SALT LAKE CITY -- Authorities are investigating an alleged theft of opioid drugs at the Salt Lake City VA Health Care System by a former pharmacist, the Drug Enforcement Administration confirmed Wednesday.
Chris Young is accused of stealing 6,960 controlled substance tablets and 25 vials of testosterone between Sept. 2, 2014 and March 3, 2015, according to a report from the VA.
A memo released to FOX 13 News Wednesday, detailed a compiled report from individuals concerned over how the alleged theft investigation was handled.
Complainants in the memo included current and former VA staffers as well as those who had recently died. The report also included names and contact information of individuals they believed to be responsible.
The irregularities in drugs at the facility was first noticed on March 25, 2015, when a pharmacist technician noticed an extra prescription bottle of Methylphenidate, otherwise known as Ritalin, the report indicates.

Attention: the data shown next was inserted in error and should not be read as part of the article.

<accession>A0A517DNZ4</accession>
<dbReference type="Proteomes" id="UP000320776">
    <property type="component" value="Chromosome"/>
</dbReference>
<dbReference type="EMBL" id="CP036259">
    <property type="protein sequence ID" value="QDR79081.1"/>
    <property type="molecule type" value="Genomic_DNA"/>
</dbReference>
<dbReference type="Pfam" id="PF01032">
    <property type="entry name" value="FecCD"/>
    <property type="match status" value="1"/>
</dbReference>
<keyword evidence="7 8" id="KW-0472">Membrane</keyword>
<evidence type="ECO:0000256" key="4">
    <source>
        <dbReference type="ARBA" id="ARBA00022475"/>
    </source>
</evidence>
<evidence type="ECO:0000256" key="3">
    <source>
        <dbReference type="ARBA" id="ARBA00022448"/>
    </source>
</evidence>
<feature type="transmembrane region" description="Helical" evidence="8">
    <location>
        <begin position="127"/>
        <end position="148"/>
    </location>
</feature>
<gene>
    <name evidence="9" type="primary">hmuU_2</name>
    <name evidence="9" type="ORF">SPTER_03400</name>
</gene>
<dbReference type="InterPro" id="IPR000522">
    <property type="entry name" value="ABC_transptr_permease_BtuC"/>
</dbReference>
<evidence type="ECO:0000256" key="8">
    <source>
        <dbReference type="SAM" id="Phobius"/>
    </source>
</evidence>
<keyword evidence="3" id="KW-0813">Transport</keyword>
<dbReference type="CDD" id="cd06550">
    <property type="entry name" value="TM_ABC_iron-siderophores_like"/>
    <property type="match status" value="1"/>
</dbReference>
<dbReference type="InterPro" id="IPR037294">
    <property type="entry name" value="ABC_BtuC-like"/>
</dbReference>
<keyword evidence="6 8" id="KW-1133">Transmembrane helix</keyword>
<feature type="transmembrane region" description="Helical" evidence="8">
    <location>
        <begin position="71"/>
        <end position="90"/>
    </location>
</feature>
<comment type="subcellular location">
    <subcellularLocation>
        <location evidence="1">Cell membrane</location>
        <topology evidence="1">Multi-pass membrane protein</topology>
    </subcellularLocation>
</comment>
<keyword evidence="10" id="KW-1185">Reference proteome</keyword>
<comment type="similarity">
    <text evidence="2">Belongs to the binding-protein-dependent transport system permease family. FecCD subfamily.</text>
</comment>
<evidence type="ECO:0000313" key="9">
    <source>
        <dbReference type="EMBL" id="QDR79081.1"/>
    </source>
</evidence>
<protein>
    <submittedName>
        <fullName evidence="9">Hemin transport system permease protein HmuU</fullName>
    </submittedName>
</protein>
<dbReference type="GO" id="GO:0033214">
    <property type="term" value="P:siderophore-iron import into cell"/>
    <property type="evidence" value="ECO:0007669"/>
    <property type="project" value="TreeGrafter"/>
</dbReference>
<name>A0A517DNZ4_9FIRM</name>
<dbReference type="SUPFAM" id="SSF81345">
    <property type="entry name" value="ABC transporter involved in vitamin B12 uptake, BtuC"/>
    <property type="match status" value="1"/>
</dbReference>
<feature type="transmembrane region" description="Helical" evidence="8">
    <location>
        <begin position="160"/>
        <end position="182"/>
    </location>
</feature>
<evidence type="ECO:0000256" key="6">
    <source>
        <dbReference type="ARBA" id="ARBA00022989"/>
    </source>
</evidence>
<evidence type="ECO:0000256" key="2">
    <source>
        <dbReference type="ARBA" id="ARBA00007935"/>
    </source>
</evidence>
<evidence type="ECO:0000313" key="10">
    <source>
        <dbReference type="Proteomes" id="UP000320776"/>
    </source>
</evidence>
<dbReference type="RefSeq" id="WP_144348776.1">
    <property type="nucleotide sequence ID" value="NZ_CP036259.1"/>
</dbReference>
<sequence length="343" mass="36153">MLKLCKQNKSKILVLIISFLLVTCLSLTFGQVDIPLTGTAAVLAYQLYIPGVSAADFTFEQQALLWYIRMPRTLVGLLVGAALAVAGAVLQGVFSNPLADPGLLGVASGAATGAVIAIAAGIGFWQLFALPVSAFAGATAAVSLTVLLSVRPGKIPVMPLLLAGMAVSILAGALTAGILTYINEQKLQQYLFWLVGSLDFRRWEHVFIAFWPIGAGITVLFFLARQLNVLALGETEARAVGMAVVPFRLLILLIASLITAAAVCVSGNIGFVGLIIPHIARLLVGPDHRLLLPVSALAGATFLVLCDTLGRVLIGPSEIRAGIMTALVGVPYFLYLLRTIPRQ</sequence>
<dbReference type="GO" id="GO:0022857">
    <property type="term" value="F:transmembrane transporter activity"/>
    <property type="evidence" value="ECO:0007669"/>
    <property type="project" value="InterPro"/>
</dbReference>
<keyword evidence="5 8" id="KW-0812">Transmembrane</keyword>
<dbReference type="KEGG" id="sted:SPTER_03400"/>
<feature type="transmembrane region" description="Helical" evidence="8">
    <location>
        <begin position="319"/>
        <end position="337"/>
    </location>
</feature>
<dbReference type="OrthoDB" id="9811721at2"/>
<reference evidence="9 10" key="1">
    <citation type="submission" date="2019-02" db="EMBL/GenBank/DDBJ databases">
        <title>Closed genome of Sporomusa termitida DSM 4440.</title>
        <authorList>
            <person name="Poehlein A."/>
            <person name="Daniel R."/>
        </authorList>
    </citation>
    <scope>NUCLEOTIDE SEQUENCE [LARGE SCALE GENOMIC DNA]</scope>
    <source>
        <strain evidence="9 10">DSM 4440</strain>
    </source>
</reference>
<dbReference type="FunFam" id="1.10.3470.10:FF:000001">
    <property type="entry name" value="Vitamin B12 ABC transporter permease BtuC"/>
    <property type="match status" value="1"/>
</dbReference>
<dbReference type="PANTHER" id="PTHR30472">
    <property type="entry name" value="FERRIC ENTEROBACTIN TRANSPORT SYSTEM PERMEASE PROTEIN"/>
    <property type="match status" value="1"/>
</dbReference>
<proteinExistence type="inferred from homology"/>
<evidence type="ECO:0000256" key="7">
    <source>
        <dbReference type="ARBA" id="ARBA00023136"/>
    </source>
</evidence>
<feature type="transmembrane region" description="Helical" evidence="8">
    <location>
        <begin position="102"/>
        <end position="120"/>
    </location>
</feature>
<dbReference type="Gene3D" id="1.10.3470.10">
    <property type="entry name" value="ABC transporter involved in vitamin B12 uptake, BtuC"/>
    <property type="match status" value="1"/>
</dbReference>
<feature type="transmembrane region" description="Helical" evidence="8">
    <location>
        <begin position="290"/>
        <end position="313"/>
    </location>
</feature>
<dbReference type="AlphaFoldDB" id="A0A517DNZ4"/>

According to the report, the technician made a report and an internal investigation found Young was allegedly filling false prescriptions for fake patients.
The investigation showed user “00,” later identified as Young, allegedly filled medications for Peter Rose, a baseball player accused of cheating, and Ansel Adams, a famous photographer.
The report states other names used were those of fake patients inside the VA system.
The incident report included a memorandum from the VA Acting Deputy Under Secretary for Health of Operations and Management.
The memo states Young was able steal the drugs due to improper software that was being used and not recommended by the Chief Consultant for the Department of Veteran Affairs.
The SLC VA’s director of communication Jill Atwood responded with this statement:
As soon as we became aware of irregularities in prescription distribution we immediately notified the Inspector General and the Drug Enforcement Agency (DEA) who are now working with the U.S. Attorney’s Office. The VA Salt Lake City Health Care System has since cooperated fully with the investigation. Clearly, we regret that this diversion occurred. Please know that we moved aggressively after discovery to put the proper safe guards in place to include procedural changes, new software and additional training to ensure something like this does not happen again.
Atwood also said Young no longer employed with at the VA. Young was hired at the VA in 1994. Officials say he had no previous issues.
No arrests have been made and no charges have been filed at this time.